Characterization of Non-El Niño Induced Dry Conditions across the U.S. Affiliated Pacific Islands. Ludert, Alejandro T.
dc.contributor.department Atmospheric Sciences 2019-05-28T19:33:29Z 2019-05-28T19:33:29Z 2017-12
dc.subject Paci c Islands
dc.subject drought
dc.subject ENSO
dc.subject El Ni~no
dc.subject La Ni~na
dc.title Characterization of Non-El Niño Induced Dry Conditions across the U.S. Affiliated Pacific Islands.
dc.type Thesis
dcterms.abstract The U.S. A liated Paci c Islands (USAPIs), located in the Western Paci c, have limited water resources making them very susceptible to severe drought conditions. The annual cycle and ENSO response of rainfall di ers between USAPIs north of 7 N and those to the south. Southern stations show a canonical negative correlation between dry season (December to May) rainfall and ENSO. Northern stations, on the other hand, show little correlation with ENSO if the three super El Ni~nos are excluded. Instead, they exhibit two distinct rainfall regimes, the Canonical regime, and a Non-Canonical regime, in which the dry season rainfall is positively correlated with ENSO. Non-canonical years pose an important forecasting challenge. Cool Dry events are of particular interest because they have coincided with several emergency and disaster-level droughts across the Northern USAPIs. Composite analysis of the Canonical and Non-Canonical regimes show stark di erences between dry season atmospheric and SST patterns. Compared to Canonical composites, the Non-Canonical composites show clear and previously undescribed anomaly patterns during the dry season. In Cool Dry events, circulation anomalies over the Western Paci c are anticyclonic, with a band of anomalous dry conditions extending from the central Paci c towards Micronesia that causes unexpected droughts in the Northern USAPIs. Canonical Cool Wet events, on the other hand, show cyclonic West Paci c circulation anomalies and a La Ni~na like horseshoe rainfall pattern over the Paci c Basin. Non-canonical Cool events also show SST anomalies narrowly constrained near the dateline, while Canonical Cool events show their largest anomaly magnitude east of the dateline. Both Non-Canonical and Canonical Cool events show negative rainfall and Western Paci c anticyclonic anomalies before the onset of the Dec-May dry season. In Non-Canonical events, these anomalies persist throughout the dry season, while for Canonical events they shift, rapidly becoming positive rainfall and cyclonic circulation anomalies during the dry season. SST anomalies also evolve di erently, with Non-Canonical Cool events showing anomalies that extend eastward from the central Paci c rather than intensifying in place over the eastern Paci c. The features are similar and opposite for Canonical and Non-CanonicalWarm events. Di erences in the evolution of anomalies suggest that the physical mechanisms governing the Non-Canonical and Canonical ENSO regimes are distinct. These di erences have been leveraged to develop a novel 2-tier forecasting methodology that combines logistic and linear regression to forecast the Dec-May dry season Standardized Precipitation Index in the Northern USAPIs. This 2-tier methodology achieves signi cant improvement in the forecast of Dec-May rainfall anomalies as compared to a benchmark forecast. This type of improved forecasts will help provide local governments and decision makers with guidance for mitigation and relief during Non-Canonical events.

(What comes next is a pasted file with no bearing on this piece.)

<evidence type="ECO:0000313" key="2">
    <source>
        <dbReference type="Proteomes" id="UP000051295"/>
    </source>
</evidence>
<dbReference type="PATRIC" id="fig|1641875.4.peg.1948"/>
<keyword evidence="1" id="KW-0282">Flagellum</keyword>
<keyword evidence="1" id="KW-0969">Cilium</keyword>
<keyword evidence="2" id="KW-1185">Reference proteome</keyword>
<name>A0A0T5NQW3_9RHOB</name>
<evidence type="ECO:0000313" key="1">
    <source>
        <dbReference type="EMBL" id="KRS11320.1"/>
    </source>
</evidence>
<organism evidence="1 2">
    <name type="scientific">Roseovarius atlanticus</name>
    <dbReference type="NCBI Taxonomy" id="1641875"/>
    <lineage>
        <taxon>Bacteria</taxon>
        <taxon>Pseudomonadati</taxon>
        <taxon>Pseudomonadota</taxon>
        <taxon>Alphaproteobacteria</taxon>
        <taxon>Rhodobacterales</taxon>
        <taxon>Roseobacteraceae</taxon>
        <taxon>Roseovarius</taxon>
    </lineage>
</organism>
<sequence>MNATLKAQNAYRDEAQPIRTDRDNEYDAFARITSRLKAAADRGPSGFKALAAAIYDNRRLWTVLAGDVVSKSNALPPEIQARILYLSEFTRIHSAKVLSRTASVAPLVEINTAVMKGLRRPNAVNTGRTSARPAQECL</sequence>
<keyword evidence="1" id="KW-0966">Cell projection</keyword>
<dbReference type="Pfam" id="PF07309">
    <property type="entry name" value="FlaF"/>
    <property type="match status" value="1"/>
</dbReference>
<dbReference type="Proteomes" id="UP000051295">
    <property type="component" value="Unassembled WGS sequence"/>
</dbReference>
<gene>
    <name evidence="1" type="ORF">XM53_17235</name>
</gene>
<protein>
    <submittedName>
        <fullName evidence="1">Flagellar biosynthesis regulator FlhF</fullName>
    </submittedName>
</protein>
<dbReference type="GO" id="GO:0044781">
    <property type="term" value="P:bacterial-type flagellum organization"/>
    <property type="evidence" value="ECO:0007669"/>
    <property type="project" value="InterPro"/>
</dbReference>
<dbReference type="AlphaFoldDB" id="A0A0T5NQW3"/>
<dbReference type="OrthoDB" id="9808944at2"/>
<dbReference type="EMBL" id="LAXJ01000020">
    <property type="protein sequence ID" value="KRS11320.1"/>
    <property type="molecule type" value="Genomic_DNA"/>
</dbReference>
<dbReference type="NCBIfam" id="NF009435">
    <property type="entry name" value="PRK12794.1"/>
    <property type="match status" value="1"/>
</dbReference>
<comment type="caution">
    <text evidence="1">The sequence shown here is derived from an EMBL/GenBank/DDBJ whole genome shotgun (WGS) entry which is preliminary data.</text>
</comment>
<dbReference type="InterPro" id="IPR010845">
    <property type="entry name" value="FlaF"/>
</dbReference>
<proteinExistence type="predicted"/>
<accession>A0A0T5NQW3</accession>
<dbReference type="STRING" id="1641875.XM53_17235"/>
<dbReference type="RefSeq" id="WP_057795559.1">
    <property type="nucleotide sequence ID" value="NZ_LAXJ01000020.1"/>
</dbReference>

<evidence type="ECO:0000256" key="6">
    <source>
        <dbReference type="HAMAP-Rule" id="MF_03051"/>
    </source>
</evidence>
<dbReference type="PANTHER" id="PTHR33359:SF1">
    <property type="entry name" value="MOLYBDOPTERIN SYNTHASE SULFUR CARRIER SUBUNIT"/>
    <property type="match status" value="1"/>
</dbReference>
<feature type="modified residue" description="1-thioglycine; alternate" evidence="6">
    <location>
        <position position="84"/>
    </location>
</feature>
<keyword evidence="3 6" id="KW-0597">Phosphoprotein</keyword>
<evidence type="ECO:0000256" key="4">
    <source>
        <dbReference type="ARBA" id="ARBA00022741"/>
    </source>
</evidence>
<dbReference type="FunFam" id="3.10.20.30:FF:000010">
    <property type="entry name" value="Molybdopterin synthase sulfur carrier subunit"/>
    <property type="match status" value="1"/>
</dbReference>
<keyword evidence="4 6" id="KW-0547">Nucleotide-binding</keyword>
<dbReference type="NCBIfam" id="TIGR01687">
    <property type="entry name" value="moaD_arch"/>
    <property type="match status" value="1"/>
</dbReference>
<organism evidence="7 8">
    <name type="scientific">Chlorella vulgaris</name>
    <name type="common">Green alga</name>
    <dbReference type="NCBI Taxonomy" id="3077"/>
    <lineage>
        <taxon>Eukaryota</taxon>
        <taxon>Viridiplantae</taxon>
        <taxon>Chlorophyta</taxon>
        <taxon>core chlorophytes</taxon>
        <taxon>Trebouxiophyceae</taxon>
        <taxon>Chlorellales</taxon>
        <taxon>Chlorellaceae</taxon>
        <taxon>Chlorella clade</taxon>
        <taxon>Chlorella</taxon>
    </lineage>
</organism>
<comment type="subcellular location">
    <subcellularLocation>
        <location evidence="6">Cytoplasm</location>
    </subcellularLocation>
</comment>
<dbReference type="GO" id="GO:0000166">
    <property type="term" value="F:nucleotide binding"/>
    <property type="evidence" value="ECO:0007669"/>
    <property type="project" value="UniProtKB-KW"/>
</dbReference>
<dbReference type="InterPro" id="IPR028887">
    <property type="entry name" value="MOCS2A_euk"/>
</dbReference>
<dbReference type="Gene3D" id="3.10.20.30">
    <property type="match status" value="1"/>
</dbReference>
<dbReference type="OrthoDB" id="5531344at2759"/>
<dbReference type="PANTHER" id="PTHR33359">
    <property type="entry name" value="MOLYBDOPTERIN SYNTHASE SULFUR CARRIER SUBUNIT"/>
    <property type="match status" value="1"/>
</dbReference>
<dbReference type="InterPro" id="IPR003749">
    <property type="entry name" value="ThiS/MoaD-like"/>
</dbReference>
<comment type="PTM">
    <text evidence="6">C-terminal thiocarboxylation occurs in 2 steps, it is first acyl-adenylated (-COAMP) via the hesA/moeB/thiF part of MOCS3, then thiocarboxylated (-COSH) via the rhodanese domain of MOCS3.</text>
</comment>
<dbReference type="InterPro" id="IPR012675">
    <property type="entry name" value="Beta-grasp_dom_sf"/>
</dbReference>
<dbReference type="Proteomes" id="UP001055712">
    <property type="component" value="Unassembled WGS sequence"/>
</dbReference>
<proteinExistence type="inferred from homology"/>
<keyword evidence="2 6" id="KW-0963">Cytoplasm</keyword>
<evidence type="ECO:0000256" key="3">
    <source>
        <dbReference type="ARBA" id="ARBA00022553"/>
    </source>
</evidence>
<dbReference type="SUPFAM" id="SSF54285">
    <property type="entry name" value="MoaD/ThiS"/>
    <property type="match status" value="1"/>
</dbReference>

dcterms.description Ph.D. Thesis. University of Hawaiʻi at Mānoa 2017.
dcterms.language eng
dcterms.publisher University of Hawaiʻi at Mānoa
dcterms.rights All UHM dissertations and theses are protected by copyright. They may be viewed from this source for any purpose, but reproduction or distribution in any format is prohibited without written permission from the copyright owner.
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